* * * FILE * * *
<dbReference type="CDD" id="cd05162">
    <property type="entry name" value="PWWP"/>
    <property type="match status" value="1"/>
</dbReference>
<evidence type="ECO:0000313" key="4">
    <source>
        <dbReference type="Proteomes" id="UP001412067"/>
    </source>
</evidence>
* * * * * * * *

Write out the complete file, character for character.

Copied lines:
<dbReference type="CDD" id="cd05162">
    <property type="entry name" value="PWWP"/>
    <property type="match status" value="1"/>
</dbReference>
<evidence type="ECO:0000313" key="4">
    <source>
        <dbReference type="Proteomes" id="UP001412067"/>
    </source>
</evidence>